A decision will need to be made about whether the whistleblowing hotline should be rolled out centrally or governed by individual countries or sites. Whatever you decide, responsibilities and roles need to be assigned and clearly communicated.

Overcoming barriers to reporting

It will be important to think about other factors that may deter staff from raising concerns - and look at ways in which they could be overcome. 

You should also be aware that many staff will be reluctant to make reports if they feel they will be at risk of exposure and retaliation.  

These may include a lack of knowledge about what constitutes a ‘valid’ report, or how reports should be raised – both of which should be addressed by a comprehensive communication campaign (see ‘Why Don’t Employees Speak Up’ for more advice on doing this). 

Make sure your hotline is secure and all reports are kept confidential. Provide anonymous reporting options and have clear processes in place to foster trust among employees and to protect them against any form of retaliation when they make a report. 

Accessibility will be important too, so Freephone or toll-free numbers and web reporting options should be made available as part of the service. A decision will also need to be made about whether the hotline service should be extended to suppliers, clients and third parties.


Communicating effectively about your whistleblowing hotline service is vital. If information and service procedures are buried within policy documentation, the chances are your employees aren’t going to find it when they need it. 

Here are a few suggestions that may help you come up with your own ideas for promoting your whistleblowing hotline.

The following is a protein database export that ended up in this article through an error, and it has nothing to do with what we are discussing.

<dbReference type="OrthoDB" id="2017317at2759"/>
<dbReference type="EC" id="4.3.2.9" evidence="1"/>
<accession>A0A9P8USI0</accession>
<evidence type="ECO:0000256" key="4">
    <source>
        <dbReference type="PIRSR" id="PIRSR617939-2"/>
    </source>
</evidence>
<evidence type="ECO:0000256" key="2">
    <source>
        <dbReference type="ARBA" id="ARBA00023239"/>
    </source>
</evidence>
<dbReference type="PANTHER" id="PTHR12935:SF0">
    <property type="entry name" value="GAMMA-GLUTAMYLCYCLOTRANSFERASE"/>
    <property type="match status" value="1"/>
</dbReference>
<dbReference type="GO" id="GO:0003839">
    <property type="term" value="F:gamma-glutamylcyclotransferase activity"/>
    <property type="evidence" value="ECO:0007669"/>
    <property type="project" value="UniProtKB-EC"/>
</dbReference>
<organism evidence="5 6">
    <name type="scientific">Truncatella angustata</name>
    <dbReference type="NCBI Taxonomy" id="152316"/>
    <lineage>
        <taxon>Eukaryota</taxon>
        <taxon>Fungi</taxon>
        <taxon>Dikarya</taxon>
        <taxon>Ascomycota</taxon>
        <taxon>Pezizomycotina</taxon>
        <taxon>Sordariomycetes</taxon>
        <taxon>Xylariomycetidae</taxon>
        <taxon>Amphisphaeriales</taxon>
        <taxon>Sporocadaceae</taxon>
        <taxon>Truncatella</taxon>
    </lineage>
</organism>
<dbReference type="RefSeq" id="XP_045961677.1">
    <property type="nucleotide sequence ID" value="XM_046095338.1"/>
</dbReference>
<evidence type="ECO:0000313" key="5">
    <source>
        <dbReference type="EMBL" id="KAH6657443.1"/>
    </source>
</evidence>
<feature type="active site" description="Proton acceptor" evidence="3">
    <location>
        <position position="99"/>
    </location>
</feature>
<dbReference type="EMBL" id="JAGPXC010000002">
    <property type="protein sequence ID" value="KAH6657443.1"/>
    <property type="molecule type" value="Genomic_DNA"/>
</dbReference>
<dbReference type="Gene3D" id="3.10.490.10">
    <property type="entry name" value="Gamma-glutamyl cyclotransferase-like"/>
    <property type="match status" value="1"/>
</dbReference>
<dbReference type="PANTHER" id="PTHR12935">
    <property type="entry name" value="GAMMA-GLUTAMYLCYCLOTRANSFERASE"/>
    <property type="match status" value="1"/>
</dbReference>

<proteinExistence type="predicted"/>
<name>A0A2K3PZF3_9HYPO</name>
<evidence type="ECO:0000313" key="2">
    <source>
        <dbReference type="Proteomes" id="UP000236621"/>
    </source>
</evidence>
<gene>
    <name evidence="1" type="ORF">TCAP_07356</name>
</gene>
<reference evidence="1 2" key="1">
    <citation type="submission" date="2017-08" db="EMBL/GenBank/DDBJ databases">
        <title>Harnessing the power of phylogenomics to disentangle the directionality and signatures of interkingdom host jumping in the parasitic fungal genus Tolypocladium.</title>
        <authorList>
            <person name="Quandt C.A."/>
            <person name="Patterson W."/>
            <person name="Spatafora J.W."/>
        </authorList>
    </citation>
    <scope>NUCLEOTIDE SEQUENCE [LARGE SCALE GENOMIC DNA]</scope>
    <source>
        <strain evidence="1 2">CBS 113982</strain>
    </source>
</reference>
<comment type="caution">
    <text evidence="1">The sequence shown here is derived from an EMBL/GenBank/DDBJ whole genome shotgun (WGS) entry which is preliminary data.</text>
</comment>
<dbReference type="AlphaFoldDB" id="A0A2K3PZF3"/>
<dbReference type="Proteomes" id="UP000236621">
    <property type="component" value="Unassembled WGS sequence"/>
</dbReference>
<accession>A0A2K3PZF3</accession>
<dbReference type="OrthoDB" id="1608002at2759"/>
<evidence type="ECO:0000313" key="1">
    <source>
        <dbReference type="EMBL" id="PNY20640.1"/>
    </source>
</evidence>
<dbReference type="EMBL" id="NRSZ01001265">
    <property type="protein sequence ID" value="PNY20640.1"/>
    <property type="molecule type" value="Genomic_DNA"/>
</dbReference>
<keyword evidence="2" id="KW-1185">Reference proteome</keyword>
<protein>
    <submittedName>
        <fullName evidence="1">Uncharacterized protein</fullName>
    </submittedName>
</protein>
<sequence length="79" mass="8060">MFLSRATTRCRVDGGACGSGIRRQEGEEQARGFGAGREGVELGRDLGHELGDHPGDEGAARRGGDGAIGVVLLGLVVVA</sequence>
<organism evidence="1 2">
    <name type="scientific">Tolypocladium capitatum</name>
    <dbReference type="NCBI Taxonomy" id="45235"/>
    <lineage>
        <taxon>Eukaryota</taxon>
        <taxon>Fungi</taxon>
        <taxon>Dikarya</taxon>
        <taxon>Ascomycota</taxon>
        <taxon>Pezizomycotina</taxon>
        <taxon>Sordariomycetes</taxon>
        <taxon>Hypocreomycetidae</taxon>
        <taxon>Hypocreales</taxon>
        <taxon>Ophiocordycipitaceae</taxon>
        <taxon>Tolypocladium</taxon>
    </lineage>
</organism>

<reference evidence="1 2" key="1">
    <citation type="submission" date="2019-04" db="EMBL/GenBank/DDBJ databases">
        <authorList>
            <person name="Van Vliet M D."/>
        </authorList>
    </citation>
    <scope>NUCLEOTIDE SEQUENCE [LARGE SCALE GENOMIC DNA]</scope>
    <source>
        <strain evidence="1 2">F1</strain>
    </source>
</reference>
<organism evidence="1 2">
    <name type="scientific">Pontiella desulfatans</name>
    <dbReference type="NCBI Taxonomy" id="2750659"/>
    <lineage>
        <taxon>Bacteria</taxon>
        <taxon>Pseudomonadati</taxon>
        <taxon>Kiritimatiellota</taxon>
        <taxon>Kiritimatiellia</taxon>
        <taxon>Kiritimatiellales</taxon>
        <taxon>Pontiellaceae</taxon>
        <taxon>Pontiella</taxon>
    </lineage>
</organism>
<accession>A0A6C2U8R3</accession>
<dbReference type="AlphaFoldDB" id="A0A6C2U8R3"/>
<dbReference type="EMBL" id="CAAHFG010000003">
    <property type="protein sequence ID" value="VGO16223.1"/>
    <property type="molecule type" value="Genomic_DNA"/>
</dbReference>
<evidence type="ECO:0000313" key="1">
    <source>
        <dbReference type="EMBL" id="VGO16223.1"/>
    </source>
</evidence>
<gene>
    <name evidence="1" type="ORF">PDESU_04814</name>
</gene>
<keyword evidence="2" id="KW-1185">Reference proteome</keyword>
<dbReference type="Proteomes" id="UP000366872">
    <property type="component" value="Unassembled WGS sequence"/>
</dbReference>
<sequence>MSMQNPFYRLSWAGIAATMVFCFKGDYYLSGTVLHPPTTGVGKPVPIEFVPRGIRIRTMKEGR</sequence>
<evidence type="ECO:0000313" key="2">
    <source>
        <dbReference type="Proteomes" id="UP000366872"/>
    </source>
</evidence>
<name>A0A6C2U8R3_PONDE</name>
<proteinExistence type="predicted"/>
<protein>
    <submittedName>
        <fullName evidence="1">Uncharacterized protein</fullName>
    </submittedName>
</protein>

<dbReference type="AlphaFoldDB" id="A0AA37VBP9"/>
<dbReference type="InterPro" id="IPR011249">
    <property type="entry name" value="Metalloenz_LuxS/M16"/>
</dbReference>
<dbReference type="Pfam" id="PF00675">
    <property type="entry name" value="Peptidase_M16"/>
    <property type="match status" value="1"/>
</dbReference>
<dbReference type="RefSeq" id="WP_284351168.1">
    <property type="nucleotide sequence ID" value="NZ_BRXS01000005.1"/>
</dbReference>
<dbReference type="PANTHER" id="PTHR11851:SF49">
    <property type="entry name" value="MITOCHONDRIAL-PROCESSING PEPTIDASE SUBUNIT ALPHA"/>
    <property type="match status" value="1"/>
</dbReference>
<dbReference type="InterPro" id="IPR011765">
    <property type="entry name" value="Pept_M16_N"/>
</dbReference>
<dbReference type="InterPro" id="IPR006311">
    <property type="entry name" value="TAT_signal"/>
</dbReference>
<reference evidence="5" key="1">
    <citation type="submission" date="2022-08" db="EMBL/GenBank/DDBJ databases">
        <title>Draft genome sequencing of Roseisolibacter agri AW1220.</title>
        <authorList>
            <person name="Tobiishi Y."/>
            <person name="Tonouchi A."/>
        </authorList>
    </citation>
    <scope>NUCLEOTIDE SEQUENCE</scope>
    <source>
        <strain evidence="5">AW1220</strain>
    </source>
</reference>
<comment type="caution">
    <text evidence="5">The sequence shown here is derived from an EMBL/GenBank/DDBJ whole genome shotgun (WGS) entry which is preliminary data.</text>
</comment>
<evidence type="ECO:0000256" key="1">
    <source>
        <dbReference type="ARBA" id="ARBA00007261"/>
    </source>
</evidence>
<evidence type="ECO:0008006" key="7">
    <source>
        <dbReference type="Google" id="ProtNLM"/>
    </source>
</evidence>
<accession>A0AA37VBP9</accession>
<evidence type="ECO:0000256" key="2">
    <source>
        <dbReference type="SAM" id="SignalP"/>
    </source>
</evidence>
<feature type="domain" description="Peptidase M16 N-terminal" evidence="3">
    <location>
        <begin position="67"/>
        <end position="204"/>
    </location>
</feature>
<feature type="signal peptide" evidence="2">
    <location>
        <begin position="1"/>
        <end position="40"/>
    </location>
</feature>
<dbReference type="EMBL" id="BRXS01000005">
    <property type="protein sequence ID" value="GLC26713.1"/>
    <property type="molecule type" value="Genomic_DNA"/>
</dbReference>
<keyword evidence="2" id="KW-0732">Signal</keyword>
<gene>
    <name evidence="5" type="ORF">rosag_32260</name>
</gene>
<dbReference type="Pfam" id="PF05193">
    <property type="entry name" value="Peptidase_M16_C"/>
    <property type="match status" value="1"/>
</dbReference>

Supply information to employees at their induction. 

Include details about the whistleblowing hotline and how it fits in with company policy, how to access the service, the types of reports accepted, available hours and what colleagues can expect to happen after making a report. 

Ensure management and stakeholders are fully trained. This will improve the channels of communication throughout the organisation, helping to effectively communicate the policy to all members of staff. It should also focus on ensuring managers know how to handle a report correctly. 

Assign a representative from each department to promote the service as part of a wider ‘ethics committee’. 

These staff members should be involved with planning and implementation stages, as they can provide valuable insights into potential risk areas, any barriers to acceptance of the service and feedback on the impact on different departments. 

Place posters and promotional literature in offices, work locations and communal areas.

Display details of the hotline in your staff room, fleet vehicles and on company-issued devices. Ensure the branding stands out from internal communications and other collateral.